Rogue landlords database¬†
Article Posted - 13th September 2019
Alongside the consultation on the abolition of Section 21, the Government is asking for views on extending their rogue landlord database. What will this mean for landlords across England, and how can you make your views heard?
What is the rogue landlords database?
The database was launched in April 2018 and provides a list of landlords and property agents who have been given a banning order, been convicted of a banning order offence when they were acting as a residential landlord or property agent, or have received two or more financial penalties for a banning order offence within a period of 12 months whilst operating in the sector.
Its purpose is to support local authorities in enforcement action and prevent ‘rogues' from moving operations between local authority areas to circumvent the law. Local authorities are responsible for adding entries to the database, and have a duty to include anyone who has been given a banning order.
What is the Government proposing?
In October 2018, the then-Prime Minister announced that the rogue landlords database would be made publicly available, in order that tenants can check whether their landlords and/or agent have a relevant conviction. This followed media reports that the database had not had a single entry since its introduction in April that year.
The Government consultation asks whether the database should be made public, who should have access, what data should be publicly available, and what the criteria should be for entry onto the database.
There are no proposals to change the types of data which are currently entered onto the database – name, address, and offence details.
The consultation is available via the gov.uk website and closes on 12 October 2019.
Isn't there a publicly available database already?
The Mayor of London, Sadiq Khan, opened up London's rogue landlords and agents checker to the public in May 2018. The 33 London boroughs submit data to the database, which has a basic level of information for the public and more detailed information for enforcement authorities. There are currently over 400 entries on the public database (including multiple entries for individual landlords and agents).
What kind of offences might be included on the database?
The Government has listed a range of suggested offences which could result in inclusion on the database, including:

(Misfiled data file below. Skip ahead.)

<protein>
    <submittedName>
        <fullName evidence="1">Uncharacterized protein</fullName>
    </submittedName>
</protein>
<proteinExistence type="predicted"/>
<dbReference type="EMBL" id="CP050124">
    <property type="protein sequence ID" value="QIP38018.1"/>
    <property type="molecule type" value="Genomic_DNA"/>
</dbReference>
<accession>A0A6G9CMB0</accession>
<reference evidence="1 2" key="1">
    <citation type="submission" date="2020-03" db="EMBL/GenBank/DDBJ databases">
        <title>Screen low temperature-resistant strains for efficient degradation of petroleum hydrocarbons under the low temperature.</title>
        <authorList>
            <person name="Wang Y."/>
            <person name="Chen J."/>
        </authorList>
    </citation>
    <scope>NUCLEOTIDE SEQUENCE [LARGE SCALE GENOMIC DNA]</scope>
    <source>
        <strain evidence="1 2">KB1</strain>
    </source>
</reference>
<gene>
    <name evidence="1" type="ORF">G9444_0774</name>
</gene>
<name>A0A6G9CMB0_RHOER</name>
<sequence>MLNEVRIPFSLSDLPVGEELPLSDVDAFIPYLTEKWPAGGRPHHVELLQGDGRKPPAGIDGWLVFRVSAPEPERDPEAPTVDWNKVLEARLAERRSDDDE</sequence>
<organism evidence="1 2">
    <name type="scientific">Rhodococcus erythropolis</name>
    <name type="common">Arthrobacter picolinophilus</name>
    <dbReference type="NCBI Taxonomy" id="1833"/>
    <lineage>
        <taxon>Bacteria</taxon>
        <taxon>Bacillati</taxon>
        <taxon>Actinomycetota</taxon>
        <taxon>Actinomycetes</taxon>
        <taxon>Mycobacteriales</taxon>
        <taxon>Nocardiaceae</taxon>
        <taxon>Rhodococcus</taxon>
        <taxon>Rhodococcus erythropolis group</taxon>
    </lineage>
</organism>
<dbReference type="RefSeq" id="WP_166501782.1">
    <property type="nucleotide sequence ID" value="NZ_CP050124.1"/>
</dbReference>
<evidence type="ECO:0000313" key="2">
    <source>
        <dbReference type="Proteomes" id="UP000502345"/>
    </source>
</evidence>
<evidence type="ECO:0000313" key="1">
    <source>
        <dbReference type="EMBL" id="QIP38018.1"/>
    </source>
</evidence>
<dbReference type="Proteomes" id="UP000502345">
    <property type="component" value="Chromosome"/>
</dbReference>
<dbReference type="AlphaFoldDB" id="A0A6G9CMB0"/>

Non-compliance with a local authority notice
Failing the fit and proper persons test for a licensed property
Causing or permitting overcrowding
Providing items or furniture which are prohibited under safety regulations
Failure to provide smoke alarms and/or carbon monoxide alarms (if required)
Expulsion from and/or failure to join a mandatory redress scheme (required for agents).
They have also suggested including details where a licence has been refused or revoked, but for this only to be available to local authority users of the database, not the public.
Additionally, they suggest that one civil penalty notice could be sufficient grounds for inclusion.
The consultation asks for comments on this suggested list, and what level of access there should be to offences.
Who would have access to the database?
The Government intends that the database supports tenants and prospective tenants to make informed decisions about who they rent from. They have suggested that there should be a method for enabling access to the database, such as registering an email address or submitting your postcode.
There is also scope for two versions of the database – one available to the public, and the other, more detailed, for enforcement authorities.
What is the NLA's view?
On the launch of the consultation, Chris Norris, Director of Policy and Practice at the NLA, says:
“It's all well and good to open the database up to tenants, but if local authorities aren't using the powers they have to identify and enforce against these landlords, it's not really going to be of much use to anyone.
“The inability of local authorities to enforce against bad practice is the main issue facing the private rented sector (PRS). Instead of spending time and money on a consultation, the Government would be better off giving that money to local authorities for the sole purpose of tackling criminal landlords.”
How can landlords respond?
The consultation documents are available on the gov.uk website and you can respond to the consultation online or via email to PRSenforcement@communities.gov.uk. The deadline for responses is 12 October 2019.
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